Select them from the show ring instead, and expect the standard itself has done the selection?

      Your whole perception of reality is skewed to think you can some how hold a dogs purpose in the standard, when the standard itself is your purpose.

  4. I have bred Great Danes for over 25 years, in all that time, i have never had one case of bone cancer, not one. The nearest i came to it, was a friend of mine whos cross breed had it. Some of my Danes have lived to 11 and 12. Your blinkered attitude, and one size fits all, is just not valid.As For Adam and Lesley, they are one of the few breeders who travel to Europe to mate their bitches, to try to ensure a wide gene pool, your one sided swipe at them at this sad time, is not fair or justified.

    1. Great Danes *predictably* die young of osteosarcoma and surveys (including two by the Kennel Club) suggests that 6 is the average age of death for the breed , whatever your own experience.

      *THAT* is what's not fair or justified.

    2. Anecdotal evidence never trumps correct scientific process and large sample size. It's wonderful that your Danes are relatively long-lived; but it's not the norm. Would you not want to try to truly improve the breed? Truly improve, in terms of health and longevity, rather than maintain the status quo and breed for a standard (this remark is not necessarily directed at you, but purebred apologists in general)?

    3. Despite questions about how well Finland represents all of dogdom, I regard the Finnish data on life expectancy and cause of death pretty highly. At least they track ALL registered dogs in the breed. The Finnish data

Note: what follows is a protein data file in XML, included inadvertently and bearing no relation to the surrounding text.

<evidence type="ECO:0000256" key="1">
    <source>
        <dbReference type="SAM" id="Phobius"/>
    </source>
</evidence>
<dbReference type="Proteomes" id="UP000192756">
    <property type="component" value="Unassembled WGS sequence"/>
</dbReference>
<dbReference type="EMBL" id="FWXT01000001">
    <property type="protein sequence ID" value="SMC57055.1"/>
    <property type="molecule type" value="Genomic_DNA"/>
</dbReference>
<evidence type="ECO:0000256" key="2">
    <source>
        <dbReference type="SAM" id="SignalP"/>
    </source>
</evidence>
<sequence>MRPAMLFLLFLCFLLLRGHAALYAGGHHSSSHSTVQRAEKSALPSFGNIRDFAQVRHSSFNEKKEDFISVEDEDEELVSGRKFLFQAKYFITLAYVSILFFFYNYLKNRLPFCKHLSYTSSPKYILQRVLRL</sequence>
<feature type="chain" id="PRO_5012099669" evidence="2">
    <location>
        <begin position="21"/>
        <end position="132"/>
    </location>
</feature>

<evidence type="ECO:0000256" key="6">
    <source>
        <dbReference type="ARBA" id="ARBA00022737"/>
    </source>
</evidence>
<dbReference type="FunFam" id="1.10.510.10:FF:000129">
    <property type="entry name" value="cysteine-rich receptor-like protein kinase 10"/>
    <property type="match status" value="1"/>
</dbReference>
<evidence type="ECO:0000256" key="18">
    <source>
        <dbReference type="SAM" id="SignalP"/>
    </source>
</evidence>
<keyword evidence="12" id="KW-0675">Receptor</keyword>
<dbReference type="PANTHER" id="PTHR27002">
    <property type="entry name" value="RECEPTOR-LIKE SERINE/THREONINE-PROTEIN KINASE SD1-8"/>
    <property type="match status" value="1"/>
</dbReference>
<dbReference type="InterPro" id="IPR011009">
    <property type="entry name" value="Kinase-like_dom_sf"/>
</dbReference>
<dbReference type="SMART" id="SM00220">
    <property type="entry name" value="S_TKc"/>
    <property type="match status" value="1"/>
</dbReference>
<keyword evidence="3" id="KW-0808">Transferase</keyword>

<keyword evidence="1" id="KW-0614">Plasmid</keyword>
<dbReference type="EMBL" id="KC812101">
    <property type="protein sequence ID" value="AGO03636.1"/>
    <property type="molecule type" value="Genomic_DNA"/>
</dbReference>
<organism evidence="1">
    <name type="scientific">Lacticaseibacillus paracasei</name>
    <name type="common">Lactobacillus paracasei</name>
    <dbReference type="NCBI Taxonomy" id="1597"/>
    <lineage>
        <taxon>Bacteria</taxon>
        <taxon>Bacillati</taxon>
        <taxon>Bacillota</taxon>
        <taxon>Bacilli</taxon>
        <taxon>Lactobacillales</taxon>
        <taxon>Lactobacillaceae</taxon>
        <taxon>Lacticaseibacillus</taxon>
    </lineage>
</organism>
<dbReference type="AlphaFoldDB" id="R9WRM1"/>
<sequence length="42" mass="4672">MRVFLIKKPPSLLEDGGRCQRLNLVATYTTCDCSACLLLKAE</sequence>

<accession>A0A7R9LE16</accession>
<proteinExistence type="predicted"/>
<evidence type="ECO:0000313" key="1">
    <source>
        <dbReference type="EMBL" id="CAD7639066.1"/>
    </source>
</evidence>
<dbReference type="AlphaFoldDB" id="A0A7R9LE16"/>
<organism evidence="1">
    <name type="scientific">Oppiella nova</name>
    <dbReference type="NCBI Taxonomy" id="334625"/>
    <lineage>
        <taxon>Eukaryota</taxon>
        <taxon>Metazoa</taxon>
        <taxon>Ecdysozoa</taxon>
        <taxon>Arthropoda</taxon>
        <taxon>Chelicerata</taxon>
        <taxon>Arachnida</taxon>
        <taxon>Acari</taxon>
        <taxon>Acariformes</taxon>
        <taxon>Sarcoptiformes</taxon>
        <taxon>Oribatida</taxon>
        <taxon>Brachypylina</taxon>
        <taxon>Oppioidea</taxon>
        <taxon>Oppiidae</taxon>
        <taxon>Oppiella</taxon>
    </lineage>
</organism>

give a life expectancy of 6 1/2 yrs for great danes (N=1254), however those listed as dying of cancer, on average, die at 7 yr 1 mo. This suggests that there are a lot of maladies that kill off Danes before they develop osteosarcoma or other cancers. Unfortunately, 'unspecified' is the largest cause of death . . . more than twice the numbers for death from old age or cancer/tumors. Bottom line . . . we are absurdly bad at keeping data on cause of death for pedigree dogs, but Danes seem to die off at a relatively young age from a wide variety of causes, including digestive (bloat?), skeletal, heart, behavioral, and neurological problems.
      Given the rough life and strong selection acting on the Bankhar population, it wouldn't surprise me to find that they'd quickly show a broad range of health problems if they were brought into a dog culture where we expect every pup to survive and find a home.
      You can't compare a population that has been subject to rigorous culling to one that hasn't been. Nor can you predict how quickly health factors will deteriorate when you cease to cull.

      bottom bottom line . . . it's very sad that Danes have such short lifespans and are subject to so many horrible diseases. Doubtful that outcrossing to a giant breed from Mongolia would be a panacea though.

    4. anecdotal evidence falls into the category of 'observations' in scientific method. It is useful for developing hypotheses for more rigorous testing. Should not be dismissed out of hand. Sometimes the exception proves the rule . . . sometimes it shows that the rule isn't so potent and reality is either more complicated or works differently from what is accepted.

    5. Jennifer, thanks for posting the great link to the Finnish database. However, I can't find the longevity data. I went to my dog breed (Papillon) and can see show reports, hip results, etc., but clicking the Health or Health Statistics tabs doesn't lead to a longevity database. What do I need to click on to see this?

    6. I have to comment on one thing - "old age" is not a cause of death. There would need to be an underlying disease process to actually cause death. Having "old age" as a reason in the data undermines the accuracy of the data.

  5. put your money where your mouth is.. that goes for all of the naysayers and "keyboard experts" here.. leet us know how may samples you send and how much cash you donate ( I am sure they are happy to take any currency
    here is the link to the AKC Canine Health Foundation:

    CHF-Funded Researcher at Auburn Developing New Bone Cancer Therapy